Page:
1 Chronicles 12:23–40

Read the passage.

In addition to the mighty men, many of the regular troops went over to David’s side to fight under his banner. Chapter 12 shows us that every tribe of Israel sent men to acclaim David as king of Israel, even the Benjaminites who had supported their kinsman Saul. To a modern eye, the numbers given don’t really mean much, but they are actually enormous considering what we know of the population at the time. There are a few possibilities that allow us to reconcile what looks like a contradiction.

It is possible that the word “thousand” is military jargon for a group of fighters somewhat less than a literal thousand. It is also possible the Hebrew consonants could be read as “chiefs” if different vowels are used. This would make the verses read something like “six chiefs with 800 armed troops” for verse 24. Finally, our knowledge of the time period could be woefully incomplete, and our population estimates are way off. After all, it was only recently that extra-Biblical evidence was discovered for King David. Skeptics have thought he was a mythological figure, like Romulus and Remus, for a long time. Just because the Bible doesn’t agree with your understanding of the world doesn’t make it wrong.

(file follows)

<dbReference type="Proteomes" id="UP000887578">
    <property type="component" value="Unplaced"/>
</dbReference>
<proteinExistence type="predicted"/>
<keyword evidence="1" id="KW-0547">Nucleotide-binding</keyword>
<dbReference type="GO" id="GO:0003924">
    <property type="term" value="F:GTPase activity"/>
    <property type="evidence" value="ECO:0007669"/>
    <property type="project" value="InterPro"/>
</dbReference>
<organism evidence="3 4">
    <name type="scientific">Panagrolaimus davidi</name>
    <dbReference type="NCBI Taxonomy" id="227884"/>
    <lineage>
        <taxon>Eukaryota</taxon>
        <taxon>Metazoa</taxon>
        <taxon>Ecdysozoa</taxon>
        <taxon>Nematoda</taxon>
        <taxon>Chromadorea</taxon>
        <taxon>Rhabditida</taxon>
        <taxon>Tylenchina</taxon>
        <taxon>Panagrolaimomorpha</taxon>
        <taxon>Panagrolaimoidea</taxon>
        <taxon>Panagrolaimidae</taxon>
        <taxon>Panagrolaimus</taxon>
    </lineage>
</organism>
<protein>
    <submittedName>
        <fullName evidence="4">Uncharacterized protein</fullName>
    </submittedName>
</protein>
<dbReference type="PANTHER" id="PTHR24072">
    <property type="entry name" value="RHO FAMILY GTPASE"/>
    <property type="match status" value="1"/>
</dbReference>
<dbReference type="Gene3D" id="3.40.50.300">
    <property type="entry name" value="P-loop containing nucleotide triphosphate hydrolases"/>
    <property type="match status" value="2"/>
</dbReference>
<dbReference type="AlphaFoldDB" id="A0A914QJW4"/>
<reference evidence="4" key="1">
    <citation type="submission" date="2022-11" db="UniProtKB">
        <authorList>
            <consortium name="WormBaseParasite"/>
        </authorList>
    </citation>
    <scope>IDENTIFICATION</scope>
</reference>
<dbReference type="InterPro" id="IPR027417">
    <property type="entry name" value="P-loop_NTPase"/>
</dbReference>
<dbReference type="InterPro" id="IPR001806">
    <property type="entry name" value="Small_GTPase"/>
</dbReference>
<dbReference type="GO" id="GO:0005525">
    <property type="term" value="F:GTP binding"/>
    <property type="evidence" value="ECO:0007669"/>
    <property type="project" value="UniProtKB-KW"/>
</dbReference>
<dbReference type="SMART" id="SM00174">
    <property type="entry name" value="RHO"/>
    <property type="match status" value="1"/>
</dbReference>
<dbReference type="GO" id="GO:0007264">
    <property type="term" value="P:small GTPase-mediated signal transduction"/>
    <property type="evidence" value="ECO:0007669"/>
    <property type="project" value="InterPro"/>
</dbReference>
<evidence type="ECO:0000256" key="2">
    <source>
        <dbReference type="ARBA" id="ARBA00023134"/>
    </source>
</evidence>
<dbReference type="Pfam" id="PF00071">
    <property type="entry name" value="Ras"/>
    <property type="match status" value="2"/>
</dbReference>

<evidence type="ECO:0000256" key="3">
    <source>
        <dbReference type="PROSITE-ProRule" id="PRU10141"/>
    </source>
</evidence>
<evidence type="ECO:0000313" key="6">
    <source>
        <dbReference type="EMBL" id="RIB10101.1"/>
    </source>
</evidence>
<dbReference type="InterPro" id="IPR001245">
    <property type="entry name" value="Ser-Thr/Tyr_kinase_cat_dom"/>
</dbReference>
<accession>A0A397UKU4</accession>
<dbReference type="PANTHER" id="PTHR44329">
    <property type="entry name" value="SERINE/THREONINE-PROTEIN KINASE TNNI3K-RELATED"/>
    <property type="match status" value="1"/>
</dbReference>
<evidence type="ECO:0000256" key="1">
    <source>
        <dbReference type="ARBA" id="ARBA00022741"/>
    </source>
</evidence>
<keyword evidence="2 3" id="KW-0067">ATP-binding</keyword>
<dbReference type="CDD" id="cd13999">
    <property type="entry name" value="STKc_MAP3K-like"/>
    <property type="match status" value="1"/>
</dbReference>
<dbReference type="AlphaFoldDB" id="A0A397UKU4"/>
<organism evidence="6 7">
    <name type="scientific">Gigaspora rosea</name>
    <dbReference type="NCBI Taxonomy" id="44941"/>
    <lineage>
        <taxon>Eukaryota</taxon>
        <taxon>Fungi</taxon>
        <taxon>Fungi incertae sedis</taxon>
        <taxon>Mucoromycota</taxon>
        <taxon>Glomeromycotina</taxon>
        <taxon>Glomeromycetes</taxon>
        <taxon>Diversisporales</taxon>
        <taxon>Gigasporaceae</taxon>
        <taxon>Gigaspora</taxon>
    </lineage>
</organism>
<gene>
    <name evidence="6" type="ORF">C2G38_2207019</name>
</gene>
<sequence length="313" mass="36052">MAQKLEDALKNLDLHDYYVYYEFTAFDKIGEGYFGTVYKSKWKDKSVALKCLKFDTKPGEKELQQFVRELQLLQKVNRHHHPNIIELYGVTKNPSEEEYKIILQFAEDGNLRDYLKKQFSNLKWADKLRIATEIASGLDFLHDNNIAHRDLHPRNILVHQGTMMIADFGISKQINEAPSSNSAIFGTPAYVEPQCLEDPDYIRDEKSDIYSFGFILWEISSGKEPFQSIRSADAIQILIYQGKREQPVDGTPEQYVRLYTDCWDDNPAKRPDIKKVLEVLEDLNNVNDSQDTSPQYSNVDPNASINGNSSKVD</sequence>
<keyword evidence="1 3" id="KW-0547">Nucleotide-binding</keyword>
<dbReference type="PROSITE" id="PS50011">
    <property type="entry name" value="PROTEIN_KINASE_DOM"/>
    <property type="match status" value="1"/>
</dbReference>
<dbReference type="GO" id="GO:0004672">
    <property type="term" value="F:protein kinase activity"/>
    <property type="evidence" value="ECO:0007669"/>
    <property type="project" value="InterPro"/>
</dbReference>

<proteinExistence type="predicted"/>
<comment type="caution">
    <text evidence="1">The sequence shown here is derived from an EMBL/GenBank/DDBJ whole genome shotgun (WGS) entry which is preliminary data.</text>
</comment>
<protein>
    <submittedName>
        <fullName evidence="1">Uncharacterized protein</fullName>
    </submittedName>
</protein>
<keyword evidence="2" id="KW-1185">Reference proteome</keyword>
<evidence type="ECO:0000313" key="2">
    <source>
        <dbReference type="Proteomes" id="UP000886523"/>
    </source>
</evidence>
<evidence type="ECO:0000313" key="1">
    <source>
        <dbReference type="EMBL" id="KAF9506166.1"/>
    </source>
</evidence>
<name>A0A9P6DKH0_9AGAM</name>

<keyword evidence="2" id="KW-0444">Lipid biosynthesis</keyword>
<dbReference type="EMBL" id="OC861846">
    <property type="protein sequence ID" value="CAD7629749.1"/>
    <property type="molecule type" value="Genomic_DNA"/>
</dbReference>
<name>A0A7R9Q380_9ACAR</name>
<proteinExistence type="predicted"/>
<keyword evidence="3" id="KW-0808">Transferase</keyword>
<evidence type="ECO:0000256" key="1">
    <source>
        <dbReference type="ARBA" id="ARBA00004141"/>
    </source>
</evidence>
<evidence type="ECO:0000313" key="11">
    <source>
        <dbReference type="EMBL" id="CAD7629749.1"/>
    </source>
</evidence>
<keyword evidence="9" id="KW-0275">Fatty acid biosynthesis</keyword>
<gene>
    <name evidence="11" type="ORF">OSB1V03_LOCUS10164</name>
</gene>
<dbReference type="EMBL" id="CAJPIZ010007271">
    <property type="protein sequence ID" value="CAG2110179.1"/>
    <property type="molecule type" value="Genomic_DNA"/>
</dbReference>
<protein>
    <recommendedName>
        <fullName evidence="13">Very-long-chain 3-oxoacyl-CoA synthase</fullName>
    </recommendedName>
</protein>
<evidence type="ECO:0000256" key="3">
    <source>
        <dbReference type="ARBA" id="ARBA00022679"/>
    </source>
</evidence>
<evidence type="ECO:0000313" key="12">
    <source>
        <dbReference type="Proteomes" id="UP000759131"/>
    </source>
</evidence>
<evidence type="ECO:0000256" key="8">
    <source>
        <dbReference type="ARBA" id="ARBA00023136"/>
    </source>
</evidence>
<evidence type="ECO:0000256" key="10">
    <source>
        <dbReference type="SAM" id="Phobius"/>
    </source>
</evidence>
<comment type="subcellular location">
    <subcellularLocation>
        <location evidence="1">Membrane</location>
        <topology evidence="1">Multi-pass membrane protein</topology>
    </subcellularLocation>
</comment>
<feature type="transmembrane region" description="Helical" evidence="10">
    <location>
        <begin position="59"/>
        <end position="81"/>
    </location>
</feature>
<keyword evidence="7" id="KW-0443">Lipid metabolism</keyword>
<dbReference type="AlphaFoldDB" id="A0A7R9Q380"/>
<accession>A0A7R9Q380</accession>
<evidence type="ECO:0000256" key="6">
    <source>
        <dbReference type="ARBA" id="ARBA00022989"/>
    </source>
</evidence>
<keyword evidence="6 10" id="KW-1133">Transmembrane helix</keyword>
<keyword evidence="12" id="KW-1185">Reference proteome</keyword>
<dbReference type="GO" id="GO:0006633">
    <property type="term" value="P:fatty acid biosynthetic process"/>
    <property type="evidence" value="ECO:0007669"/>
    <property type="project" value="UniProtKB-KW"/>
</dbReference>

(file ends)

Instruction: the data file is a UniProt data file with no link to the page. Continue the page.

The last verses emphasize how unified and overjoyed the people of Israel were about making David their king. All twelve tribes were in agreement, and the coronation festivities lasted for three days. Not only did the soldiers throw a big party at Hebron when David became king, but their relatives brought even more food and drink after them.

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